Saturday, June 22, 2024
June 22, 2024

Salt Spring OCP/LUB work kicks off

If a recent ASK Salt Spring discussion is any indication, Salt Spring’s upcoming targeted official community plan (OCP) and land use bylaw (LUB) review could be pretty interesting.

Salt Spring trustee Laura Patrick and planner Jason Youmans were ASK Salt Spring guests on May 24, providing information about how community consultation for the review will shake out and answering people’s questions about the process that will focus on diversifying housing options.

Patrick said the problem to be addressed through the upcoming process is why the OCP’s current stated goal of creating a diverse community with diverse housing options is not being met.

“Why are we only getting more and more single family homes that the real community can’t afford to live in? How do we fix that? Those are the questions I’m going to be looking for as we go into this conversation with the community. How do we make sure that we have the housing we need for a healthy community?”

The topic and a staff report is also on the agenda for the Salt Spring Local Trust Committee (LTC) business meeting on Thursday, June 6, accessible now through the islandstrust.bc.ca website.

Those attending the May 24 session at the Salt Spring Island Multi Space heard how the review process will be supported by a provincial $150,000 Complete Communities program grant, which Patrick said will provide all kinds of maps and data to aid the OCP/LUB updating process.

“So that we’re not walking into a room just having theoretical conversations, we’ve got information at our hands,” she said.

Frants Attorp, a frequent commenter on Islands Trust matters, was critical of the focus on housing and pressed for a full OCP review.

“You’ve already defined the goal. It starts with a goal that you’ve decided on, not one that the community has decided on. It’s predetermined, and it’s going to be housing. And that’s not the focus of the Islands Trust. The Islands Trust has a different mandate.”

Youmans defended the decision to not do a wholesale OCP review, observing that the existing document adopted in 2008 is “pretty good and most of it should probably be maintained in a form that looks pretty close to the way it looks today.” The point of this land-use planning update, he said, is to determine “how do we begin to get out the housing options and the housing equity that the trustees and many members of the community have identified as being shortcomings from which our community is suffering? The OCP doesn’t need a big overhaul. Housing has been identified as the area lacking.”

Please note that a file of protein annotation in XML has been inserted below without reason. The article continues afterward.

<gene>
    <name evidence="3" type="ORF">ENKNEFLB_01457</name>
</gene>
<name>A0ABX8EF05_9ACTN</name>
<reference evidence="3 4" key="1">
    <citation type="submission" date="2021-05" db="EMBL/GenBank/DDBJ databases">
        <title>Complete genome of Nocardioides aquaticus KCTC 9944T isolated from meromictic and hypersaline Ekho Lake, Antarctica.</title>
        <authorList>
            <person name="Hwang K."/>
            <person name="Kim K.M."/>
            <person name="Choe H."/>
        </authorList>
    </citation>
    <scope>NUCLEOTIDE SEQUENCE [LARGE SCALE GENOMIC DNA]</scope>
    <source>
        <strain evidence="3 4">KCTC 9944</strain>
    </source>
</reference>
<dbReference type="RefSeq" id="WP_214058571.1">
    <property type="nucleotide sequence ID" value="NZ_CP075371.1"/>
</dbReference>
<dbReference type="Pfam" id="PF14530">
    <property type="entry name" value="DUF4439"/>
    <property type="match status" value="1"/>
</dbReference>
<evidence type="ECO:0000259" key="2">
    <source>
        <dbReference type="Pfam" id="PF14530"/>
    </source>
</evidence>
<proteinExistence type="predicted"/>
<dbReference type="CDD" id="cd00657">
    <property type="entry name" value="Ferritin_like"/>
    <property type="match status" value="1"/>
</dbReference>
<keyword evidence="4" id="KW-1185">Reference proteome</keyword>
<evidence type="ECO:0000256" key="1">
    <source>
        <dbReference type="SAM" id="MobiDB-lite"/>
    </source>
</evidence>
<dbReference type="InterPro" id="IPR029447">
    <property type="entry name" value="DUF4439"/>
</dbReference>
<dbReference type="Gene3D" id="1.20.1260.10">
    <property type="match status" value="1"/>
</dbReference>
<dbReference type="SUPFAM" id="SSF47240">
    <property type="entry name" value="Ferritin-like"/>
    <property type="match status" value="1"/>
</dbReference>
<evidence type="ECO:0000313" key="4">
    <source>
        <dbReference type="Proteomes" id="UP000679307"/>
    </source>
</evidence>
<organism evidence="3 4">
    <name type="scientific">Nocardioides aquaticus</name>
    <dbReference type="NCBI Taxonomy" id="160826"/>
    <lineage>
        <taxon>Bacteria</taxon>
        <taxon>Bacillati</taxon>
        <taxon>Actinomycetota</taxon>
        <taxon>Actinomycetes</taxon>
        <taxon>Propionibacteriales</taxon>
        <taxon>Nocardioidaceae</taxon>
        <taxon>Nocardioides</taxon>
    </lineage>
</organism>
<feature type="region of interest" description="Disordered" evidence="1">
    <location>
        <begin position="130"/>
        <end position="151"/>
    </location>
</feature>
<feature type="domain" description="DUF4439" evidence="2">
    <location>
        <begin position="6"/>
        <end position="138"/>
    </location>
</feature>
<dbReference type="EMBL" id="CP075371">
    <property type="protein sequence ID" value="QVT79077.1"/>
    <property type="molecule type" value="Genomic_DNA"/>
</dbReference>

He noted that both trustee Patrick and Jamie Harris were elected in October of 2022 on platforms that promised ways to increase the island’s housing stock.

Attorp and Maxine Leichter also pressed Youmans and Patrick to explain how growth beyond the existing 17,000 population cap in the current OCP would be held in check. Leichter said she and some others felt the underlying purpose behind the OCP/LUB targeted update is to get rid of Section B.2.1.2.1 of the existing OCP, which states: “Zoning changes should be avoided if they would likely result in a larger island population than is expected under the development potential zoned in 2008. Exceptions to this policy are to be few and minor and only to achieve affordable housing and other objectives of this Plan.” The population number cited in the current OCP is 17,000. Salt Spring’s population in the 2021 census was 11,600.

Youmans admitted that policy was not “sancrosanct — it is a policy that was included in the OCP by the local trustees who adopted the OCP at that given time, and that can be revisited.” But he also pointed out that the LTC is constrained from eliminating development caps by a number of legislative factors such as the Trust Policy Statement.

“The latitude to depart grossly from the Policy Statement, or even the existing OCP as it reflects the Policy Statement . . . is very limited, right? Like this is not a place where you can wipe the slate clean and start fresh.”

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